IDX listing battle remains heated
When you enter a listing into the MLS, its final destination is and has been under fire for some time. Who has the rights to it and where does it end up? Do you get a say in the matter?
At the National Association of Realtors (NAR) Midyear Conference, the board of directors took a vote on how franchisors may index and display IDX listings, ruling that if brokers want their listings displayed on national franchise websites (like KW or RE/MAX), they will have to opt in.
The vote follows their November vote to allow franchisors to index and display listings in all markets from which their franchisees granted permission, and follows NAR’s public inquiry on the topic that began in 2009 that was open to member input and entailed months of research.
The vote, explained by NAR
According to the NAR, “the directors voted to add an opt-in provision, effective 30 days from passage, to the “franchisor index and display” portion of the Internet Data Exchange (IDX) policy that the board adopted in November 2010. That provision gives franchisors the right to index and display listing data from their franchisees’ IDX feeds on their national Web sites.”
“The decision to add the opt-in centered on the directors’ concerns about the availability of listing information to non-participants without brokerages’ consent. Brokers representing Leading Real Estate Companies of the World, Home Services of America, and the Realty Alliance led the way toward the policy change; those companies oppose the new IDX policy and had backed a failed proposal to repeal the policy.”
Hitting the pause button
The battle is not over as to who has permission to use your listings and in what fashion as the proverbial “pause” button has been hit so that a “work group” can reevaluate the franchise IDX policy by the time the fall NAR convention rolls around.
Do you think hitting pause is good enough? Do you care what happens to your listings or is your goal to sell a house regardless of what website it is shown on? Or is it unfair for franchises to be the search result for listings that you fought to represent? It’s a sticky situation, tell us in comments what you think of the current policy and what should happen next.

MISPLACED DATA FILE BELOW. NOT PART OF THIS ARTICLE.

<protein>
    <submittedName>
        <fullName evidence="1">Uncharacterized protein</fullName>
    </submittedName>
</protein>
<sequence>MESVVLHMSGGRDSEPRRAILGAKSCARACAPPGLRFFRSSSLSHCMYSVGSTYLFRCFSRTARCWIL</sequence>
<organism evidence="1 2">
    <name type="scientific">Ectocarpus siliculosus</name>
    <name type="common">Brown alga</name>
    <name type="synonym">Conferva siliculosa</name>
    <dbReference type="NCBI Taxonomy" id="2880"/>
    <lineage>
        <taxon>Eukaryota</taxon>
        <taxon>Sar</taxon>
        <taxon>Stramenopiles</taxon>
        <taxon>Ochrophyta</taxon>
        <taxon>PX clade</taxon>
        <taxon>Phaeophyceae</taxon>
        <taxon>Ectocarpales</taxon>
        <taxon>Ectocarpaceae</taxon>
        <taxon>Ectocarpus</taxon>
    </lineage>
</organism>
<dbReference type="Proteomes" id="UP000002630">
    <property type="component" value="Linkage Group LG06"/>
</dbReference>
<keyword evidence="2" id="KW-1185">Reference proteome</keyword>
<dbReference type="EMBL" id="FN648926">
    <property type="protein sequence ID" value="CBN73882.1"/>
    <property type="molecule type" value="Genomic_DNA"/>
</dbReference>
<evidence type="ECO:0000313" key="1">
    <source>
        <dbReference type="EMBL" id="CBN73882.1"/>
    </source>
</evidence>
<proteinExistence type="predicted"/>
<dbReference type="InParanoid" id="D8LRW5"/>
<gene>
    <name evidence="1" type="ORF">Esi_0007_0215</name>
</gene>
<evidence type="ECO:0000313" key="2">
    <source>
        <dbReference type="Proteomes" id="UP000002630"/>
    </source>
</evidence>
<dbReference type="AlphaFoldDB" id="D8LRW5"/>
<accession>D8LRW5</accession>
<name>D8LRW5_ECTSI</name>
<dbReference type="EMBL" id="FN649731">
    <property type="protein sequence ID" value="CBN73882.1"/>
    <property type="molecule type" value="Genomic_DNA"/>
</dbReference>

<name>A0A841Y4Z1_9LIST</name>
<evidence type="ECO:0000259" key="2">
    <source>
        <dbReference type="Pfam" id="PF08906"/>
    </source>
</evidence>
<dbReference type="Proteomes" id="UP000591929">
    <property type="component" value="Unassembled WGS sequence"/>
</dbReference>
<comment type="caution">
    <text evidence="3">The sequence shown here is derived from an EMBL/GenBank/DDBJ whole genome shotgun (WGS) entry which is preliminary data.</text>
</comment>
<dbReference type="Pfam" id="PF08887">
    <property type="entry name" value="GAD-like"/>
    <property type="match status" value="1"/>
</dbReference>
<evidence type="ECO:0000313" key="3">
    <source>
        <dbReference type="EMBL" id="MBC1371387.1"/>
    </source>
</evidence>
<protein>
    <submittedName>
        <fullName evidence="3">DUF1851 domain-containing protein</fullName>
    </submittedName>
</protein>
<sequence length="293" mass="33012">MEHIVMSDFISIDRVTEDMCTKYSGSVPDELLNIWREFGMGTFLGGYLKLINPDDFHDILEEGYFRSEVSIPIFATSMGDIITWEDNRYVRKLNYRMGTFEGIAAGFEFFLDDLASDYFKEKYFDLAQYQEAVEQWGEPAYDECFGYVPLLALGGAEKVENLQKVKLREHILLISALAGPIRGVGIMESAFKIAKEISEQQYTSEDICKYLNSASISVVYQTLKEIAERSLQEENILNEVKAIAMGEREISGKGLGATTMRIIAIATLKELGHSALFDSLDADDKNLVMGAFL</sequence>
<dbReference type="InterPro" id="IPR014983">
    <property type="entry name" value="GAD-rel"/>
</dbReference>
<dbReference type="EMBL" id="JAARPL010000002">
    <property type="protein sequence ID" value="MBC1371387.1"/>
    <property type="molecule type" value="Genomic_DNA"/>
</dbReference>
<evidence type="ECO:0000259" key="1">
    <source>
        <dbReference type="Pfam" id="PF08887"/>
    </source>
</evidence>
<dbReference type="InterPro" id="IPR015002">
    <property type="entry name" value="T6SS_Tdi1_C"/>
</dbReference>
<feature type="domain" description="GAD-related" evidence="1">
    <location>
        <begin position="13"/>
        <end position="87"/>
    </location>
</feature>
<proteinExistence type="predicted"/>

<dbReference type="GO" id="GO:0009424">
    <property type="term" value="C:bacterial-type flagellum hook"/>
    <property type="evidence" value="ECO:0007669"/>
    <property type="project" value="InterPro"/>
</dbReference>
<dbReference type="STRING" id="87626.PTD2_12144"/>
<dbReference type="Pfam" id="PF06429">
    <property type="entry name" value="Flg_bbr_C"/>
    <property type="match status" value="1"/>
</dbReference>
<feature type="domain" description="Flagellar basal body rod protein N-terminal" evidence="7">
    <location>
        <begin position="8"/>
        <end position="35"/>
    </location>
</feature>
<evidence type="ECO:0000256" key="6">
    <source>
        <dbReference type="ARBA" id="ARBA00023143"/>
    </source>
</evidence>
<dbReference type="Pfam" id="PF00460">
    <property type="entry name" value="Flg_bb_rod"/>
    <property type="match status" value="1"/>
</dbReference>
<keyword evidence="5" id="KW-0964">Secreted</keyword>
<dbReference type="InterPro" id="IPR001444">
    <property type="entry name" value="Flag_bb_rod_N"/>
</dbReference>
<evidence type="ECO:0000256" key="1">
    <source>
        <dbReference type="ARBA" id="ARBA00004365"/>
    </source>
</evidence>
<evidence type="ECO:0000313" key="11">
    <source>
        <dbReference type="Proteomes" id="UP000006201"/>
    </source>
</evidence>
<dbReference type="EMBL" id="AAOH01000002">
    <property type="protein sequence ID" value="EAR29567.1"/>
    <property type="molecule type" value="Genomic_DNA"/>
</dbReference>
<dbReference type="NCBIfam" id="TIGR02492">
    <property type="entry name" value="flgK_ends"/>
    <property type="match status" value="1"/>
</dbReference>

Austin tops the list of best places to buy a home
When looking to buy a home, taking the long view is important before making such a huge investment – where are the best places to make that commitment?
Looking at the bigger picture
(REALUOSO.COM) – Let us first express that although we are completely biased about Texas (we’re headquartered here, I personally grew up here), the data is not – Texas is the best. That’s a scientific fact. There’s a running joke in Austin that if there is a list of “best places to [anything],” we’re on it, and the joke causes eye rolls instead of humility (we’re sore winners and sore losers in this town).
That said, SelfStorage.com dug into the data and determined that the top 12 places to buy a home are currently Texas and North Carolina (and Portland, I guess you’re okay too or whatever).
They examined the nerdiest of numbers from the compound annual growth rate in inflation-adjusted GDP to cost premium, affordability, taxes, job growth, and housing availability.
“Buying a house is a big decision and a big commitment,” the company notes. “Although U.S. home prices have risen in the long term, the last decade has shown that path is sometimes full of twists, turns, dizzying heights and steep, abrupt falls. Today, home prices are stabilizing and increasing in most areas of the U.S.”